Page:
Despite benefiting, Everton manager David Moyes says Rangers plight is a 'tragedy'

 

Everton manager David Moyes admits they have benefited from the
"tragedy" which has befallen Rangers by snapping up Steven Naismith on a
free transfer.

The 25-year-old cancelled his contract with the soon-to-be-liquidated Scottish side after refusing to move over to the newco club.

Everton took advantage, getting in ahead of a number of rivals to sign the forward on a four-year contract - but that did not make Moyes feel any better about what was happening in Scottish football.

"It is a tragedy for Rangers. I'm from the city myself so I know exactly what it means and it is a terrible situation," said the former Celtic defender.

"But it is situation the players were made aware of and they had to do what they had to do last season.

"Rangers were given the chance to sort out the measures they had to do but the players have to make their decisions - at the moment Rangers are not even sure what league they are going to play in.

"Any player, I would expect, would want to play at the highest level and Steven has executed his right to try to come and play at the highest level and we are delighted to have him."

Moyes said what had happened at Rangers should serve as a warning to all clubs and fans.

He also added it highlighted that the way Everton conducted their business - often accused by fans of not spending enough money or failing to find new investment - was the right way to do things.

"I couldn't tell you all the ins and outs but I am looking at it and thinking isn't it terrible a club of Rangers' stature would even be in this position," Moyes added.

"Sometimes at Everton we get criticised a little bit but you have to say we make sure the club is always functioning and always running and trying to keep its head above water and we have to do that."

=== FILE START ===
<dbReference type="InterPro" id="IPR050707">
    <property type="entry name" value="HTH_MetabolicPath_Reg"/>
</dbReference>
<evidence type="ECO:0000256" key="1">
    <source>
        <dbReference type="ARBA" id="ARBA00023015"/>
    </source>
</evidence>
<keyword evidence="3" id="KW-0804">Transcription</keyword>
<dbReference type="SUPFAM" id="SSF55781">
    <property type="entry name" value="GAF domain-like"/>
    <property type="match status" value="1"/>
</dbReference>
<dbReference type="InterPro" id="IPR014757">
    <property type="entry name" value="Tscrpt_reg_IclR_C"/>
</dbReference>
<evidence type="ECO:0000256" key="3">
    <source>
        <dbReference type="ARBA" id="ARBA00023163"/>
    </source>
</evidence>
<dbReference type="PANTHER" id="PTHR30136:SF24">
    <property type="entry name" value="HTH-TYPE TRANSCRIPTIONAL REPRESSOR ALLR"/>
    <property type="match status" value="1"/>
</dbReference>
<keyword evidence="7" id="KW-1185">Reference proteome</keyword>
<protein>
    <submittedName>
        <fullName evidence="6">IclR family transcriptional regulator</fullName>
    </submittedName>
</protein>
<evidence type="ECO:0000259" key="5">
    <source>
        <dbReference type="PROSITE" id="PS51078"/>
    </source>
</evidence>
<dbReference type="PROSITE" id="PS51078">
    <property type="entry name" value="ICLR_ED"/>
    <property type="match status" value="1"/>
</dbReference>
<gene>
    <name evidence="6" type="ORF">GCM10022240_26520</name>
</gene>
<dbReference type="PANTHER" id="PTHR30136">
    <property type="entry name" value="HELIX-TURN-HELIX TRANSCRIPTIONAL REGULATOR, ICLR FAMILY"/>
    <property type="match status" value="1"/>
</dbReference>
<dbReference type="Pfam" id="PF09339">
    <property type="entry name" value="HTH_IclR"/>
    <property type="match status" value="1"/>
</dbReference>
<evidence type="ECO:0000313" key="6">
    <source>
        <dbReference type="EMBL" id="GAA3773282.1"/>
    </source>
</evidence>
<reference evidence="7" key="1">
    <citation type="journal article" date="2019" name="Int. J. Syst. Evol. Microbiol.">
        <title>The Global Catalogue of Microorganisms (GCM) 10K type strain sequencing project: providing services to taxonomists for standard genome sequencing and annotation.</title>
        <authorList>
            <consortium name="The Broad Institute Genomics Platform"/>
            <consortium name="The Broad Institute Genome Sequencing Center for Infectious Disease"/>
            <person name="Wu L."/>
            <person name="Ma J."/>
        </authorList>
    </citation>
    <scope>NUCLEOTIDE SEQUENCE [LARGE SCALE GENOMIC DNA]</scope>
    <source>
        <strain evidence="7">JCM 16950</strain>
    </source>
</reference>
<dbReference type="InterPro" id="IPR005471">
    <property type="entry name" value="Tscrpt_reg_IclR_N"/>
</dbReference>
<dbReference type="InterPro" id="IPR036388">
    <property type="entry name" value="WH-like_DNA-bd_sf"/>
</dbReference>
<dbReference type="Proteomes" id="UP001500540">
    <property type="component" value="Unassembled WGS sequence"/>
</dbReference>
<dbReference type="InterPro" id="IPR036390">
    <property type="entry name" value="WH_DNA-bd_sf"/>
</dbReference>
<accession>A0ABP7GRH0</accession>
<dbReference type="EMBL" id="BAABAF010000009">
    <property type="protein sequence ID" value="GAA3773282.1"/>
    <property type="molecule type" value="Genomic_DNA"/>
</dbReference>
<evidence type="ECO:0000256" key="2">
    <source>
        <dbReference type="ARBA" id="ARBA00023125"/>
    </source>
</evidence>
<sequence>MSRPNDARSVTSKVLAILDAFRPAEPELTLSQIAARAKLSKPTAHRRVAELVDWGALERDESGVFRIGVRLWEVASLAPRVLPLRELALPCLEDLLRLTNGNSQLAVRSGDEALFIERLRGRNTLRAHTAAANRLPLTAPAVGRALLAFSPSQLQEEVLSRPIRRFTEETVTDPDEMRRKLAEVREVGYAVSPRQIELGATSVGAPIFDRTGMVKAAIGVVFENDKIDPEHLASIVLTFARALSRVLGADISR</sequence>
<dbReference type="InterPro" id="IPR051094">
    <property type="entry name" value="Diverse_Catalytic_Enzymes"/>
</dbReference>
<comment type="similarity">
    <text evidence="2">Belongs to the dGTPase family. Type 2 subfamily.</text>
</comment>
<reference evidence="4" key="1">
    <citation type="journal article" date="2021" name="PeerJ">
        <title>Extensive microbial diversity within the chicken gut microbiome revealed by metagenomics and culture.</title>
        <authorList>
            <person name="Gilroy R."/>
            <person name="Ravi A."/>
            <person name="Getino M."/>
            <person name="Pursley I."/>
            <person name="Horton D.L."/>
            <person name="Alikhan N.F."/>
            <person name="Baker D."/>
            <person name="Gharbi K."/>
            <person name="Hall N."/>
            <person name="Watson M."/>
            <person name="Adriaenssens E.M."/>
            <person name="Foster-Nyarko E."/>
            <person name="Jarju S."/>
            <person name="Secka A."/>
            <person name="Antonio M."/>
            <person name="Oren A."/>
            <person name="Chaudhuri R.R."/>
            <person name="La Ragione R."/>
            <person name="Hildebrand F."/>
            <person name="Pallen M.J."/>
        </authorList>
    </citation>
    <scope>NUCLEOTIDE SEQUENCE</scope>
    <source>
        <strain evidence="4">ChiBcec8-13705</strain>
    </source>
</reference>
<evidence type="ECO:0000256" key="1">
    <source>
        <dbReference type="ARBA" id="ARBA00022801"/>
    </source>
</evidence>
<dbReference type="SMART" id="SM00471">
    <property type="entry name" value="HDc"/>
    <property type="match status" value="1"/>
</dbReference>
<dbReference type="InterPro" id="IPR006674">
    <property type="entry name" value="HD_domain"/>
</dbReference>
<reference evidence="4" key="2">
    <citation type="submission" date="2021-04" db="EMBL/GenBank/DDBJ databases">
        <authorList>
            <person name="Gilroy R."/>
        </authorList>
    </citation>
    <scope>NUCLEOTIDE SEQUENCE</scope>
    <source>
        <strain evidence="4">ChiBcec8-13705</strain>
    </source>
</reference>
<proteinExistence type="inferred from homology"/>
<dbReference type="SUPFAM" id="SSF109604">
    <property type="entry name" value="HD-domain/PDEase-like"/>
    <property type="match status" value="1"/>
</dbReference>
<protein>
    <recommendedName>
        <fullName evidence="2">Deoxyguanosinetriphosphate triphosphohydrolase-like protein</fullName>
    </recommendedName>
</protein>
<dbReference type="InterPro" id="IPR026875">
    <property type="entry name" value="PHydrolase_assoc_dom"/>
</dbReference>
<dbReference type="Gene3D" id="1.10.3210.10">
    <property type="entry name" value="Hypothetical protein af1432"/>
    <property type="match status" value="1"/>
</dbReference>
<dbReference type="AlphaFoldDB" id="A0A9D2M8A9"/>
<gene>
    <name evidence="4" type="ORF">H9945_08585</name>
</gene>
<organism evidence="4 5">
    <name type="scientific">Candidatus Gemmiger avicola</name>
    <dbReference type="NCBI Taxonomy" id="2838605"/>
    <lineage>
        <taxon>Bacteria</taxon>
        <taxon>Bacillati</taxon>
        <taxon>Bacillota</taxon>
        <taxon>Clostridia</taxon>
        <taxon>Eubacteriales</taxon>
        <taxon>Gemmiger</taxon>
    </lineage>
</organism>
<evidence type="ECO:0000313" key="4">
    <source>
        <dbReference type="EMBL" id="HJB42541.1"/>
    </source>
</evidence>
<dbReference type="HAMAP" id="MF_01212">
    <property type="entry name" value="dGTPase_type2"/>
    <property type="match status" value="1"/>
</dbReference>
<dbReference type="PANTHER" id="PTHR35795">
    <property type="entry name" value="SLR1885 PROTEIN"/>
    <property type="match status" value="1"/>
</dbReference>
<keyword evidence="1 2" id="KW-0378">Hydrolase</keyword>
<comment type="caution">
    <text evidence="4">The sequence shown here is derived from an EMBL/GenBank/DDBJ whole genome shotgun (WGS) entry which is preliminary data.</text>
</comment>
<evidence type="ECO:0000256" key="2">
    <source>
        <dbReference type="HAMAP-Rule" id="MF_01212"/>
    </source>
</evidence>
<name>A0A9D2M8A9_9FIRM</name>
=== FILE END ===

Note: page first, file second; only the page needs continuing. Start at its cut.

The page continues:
Newco Rangers chief executive Charles Green has vowed to seek compensation from players like Naismith who refused to make the switch but Moyes was confident Everton were in a strong position in that regard.

"I think there is a situation which will arise but I think both clubs will be talking," added the Scot.

"Obviously Rangers have to do what is right for their club but Everton will certainly do what is right for our club."

Naismith admitted the decision to leave Scotland was tough - and he had received some abuse from fans for it - but ultimately was the correct one.

"It was one of the hardest decisions of my footballing career," he said.

"I spent the best years of my career so far at Rangers and it was a big decision that had to be made and I'm glad I can move on and work on the football side of things.

"There is going to be disappointment with some fans and some are going to wish me well - and I've had both of them.

"It's a relatively short career and you have to maximise your opportunities and I think this is the next step for me and the right one.

"Part of my reason for moving on was the uncertainty. Rangers don't know what league they are playing in.

"You cannot sit around and wait too long as opportunities bypass you.

"I thought it was the right time and definitely the right move."

PA

News
Jennifer Lawrence was among the stars allegedly hacked
peopleActress among those on 'master list' of massive hack
Sport
Radamel Falcao
footballManchester United agree loan deal for Monaco striker Falcao
Sport
Louis van Gaal, Radamel Falcao, Arturo Vidal, Mats Hummels and Javier Hernandez
footballFalcao, Hernandez, Welbeck and every deal live as it happens
Voices
A man shoots at targets depicting a portrait of Russian President Vladimir Putin, in a shooting range in the center of the western Ukrainian city of Lviv
voicesIt's cowardice to pretend this is anything other than an invasion
PROMOTED VIDEO
Have you tried new the Independent Digital Edition apps?